Shifting into high positions is an issue every beginner must face, so making a video on this topic seems natural. Maybe you could also cover how to develop a better sense of where notes are so shifting large distances can become more natural over time as one learns the instrument better.

Myself, I found that Flesch's one string scales, thirds, etc (the first page of every key) to be EXTREMELY helpful in developing a spatial sense of where notes are, which has subsequently made shifting fairly easy for me compared to the development of my other skills.

March 2, 2017 at 11:13 PM · One size does not fit all!

Nathan, I really bebefit from your videos. But

- I never clamp with my head: I use its weight to balance the viola with the shoulder rest as fulcrum; no tension (and no hickey!)

- Exercise lengthens ligaments and tendons, but it has never lengthened bones.

Just to show I am really mad, I have set up a 15" viola as a violin to show my young violin students how to manage with small hands while keeping a healthy pinky. Great tone, too!

March 3, 2017 at 07:31 AM · I've never been comfortable allowing my students with small hands to put their thumbs along the rib when they go into the upper positions. I play restless and have relatively large hands and long thumbs so that I can keep my thumb hooked around the heel of the neck and play to the end of the fingerboard, so though I can encourage them to keep their thumb on the neck, I can't experience their difficulty in doing so. This discussion has been informative and useful to me.

One of my students, who has quite small hands, had her shoulder rest fall off the violin in a lesson once while she was playing with her thumb along the rib... the instrument started rotating as it fell, and since she had her bow in her right hand, she had to desperately try to catch the violin with her left hand alone. She did manage to catch it before it hit the ground, but it always makes me nervous to see students relying on the shoulder rest alone to keep the violin from falling.

March 3, 2017 at 12:37 PM · My long-legged Kun is stabalised by two loops going from the screws to the lower bout corners.

Strategies also depend on what we call "reaching the end of the fingerboard"; a viola string needs a firmer hold than a violin string, which makes a shimmering vibrato physically harder.While it is not always necessary to press the string right down to the fingerboard, we may still need a firm but resilient pinky. I fing coming in from the side allows me a more flexible, 'cello-like (if narrow) vibrato.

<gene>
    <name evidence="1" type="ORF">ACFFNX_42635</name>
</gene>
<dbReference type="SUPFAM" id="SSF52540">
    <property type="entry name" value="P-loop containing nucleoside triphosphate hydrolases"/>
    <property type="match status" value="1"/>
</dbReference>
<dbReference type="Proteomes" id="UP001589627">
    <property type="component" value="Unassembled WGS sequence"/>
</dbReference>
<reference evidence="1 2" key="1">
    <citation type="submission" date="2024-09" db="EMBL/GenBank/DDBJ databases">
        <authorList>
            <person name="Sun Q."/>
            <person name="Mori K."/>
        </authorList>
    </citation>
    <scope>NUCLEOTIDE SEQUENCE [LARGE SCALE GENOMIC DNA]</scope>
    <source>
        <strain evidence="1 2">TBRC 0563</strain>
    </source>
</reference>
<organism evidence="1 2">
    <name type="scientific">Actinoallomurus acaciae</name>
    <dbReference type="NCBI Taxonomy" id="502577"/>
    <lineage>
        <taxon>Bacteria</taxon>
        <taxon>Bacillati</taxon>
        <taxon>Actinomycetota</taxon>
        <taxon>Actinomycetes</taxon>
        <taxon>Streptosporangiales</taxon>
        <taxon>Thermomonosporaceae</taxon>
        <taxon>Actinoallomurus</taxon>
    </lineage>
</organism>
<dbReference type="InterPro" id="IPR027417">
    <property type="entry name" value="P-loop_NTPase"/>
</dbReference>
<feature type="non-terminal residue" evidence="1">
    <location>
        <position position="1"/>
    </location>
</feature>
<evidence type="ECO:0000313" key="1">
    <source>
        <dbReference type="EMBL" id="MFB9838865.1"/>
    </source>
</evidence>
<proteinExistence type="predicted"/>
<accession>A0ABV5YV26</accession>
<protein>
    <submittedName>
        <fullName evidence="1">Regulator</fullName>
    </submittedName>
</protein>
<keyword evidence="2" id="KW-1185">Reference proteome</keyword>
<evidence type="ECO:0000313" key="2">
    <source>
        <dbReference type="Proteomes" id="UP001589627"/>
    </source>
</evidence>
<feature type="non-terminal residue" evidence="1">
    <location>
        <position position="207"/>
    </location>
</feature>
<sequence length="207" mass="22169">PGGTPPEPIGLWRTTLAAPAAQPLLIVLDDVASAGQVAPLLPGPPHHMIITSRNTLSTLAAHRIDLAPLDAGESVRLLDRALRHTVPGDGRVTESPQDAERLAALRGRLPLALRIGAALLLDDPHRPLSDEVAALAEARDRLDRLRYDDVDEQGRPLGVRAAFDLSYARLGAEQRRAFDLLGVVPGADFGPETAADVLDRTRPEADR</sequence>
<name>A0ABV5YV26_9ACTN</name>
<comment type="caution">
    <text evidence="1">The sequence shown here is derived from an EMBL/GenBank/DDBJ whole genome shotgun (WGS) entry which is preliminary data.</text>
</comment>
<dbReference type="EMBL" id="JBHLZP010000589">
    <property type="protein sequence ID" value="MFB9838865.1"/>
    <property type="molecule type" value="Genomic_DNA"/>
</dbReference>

BTW, am I the only one to have thought of a 15" "violin" to better understand the problems of tiny hands? Some students hav started filming my hands on those "smartphone" thingies..

March 3, 2017 at 11:23 PM · That's a good idea for the 15" violin! I should have added in my statement about "clamping" that with a shoulder rest, you have more possibilities regarding how to get back down to position. Clamping will happen if you're not using a rest though, if you let your thumb lose contact with the neck.

And agreed that you're probably not going to lengthen bones, unless you go in for those surgery that were (at least at one point) popular in Korea: breaking leg bones in order to insert metal rods and lengthen either the lower or upper leg!

That said, I often ask students to keep the thumb centered on the neck and show me just how far they can reach with the various fingers. Many are surprised at the difference between us, even with similar hand size, and find that they can comfortably reach one or two whole-steps more by the following week. They had been afraid to really open up between thumb and 1.

March 4, 2017 at 05:08 AM · Make sure your left elbow comes out so that your hand can be over the notes. Discomfort is natural if you aren't used to getting out of the first few 'comfortable' positions, but that will go away with practice.

March 6, 2017 at 05:32 PM · @Mary Ellen: I didn't see your request until now, sorry.

Starting at 2:00, note how tricky it is without moving the thumb (and he has much longer fingers than me-I cannot reach the last few tiny tones unless I strain my hand):

https://www.youtube.com/watch?v=X7vrYqw8cSA

Nate Robinson also had a video where he played tenths, and the thumb movement could be seen very clearly towards the end (I will ask if he can give me the link).

PS: Your contact button needs an update, as it doesn't work at the moment. :)

March 6, 2017 at 10:03 PM · Thank you everyone! It's gotten much easier with practiced. A in 7th may not seem that high to some but it's the highest I've ever had to play because my orchestra only plays grade 3 pieces. I play with a shoulder rest, so I can support my violin with just my head if I tried, and I keep my nails very short since I bite them anyway... And I have tiny tiny hands, probably the size of an 11 year old's hands.

March 6, 2017 at 10:03 PM · Thank you everyone! It's gotten much easier with practiced. A in 7th may not seem that high to some but it's the highest I've ever had to play because my orchestra only plays grade 3 pieces. I play with a shoulder rest, so I can support my violin with just my head if I tried, and I keep my nails very short since I bite them anyway... And I have tiny tiny hands, probably the size of an 11 year old's hands.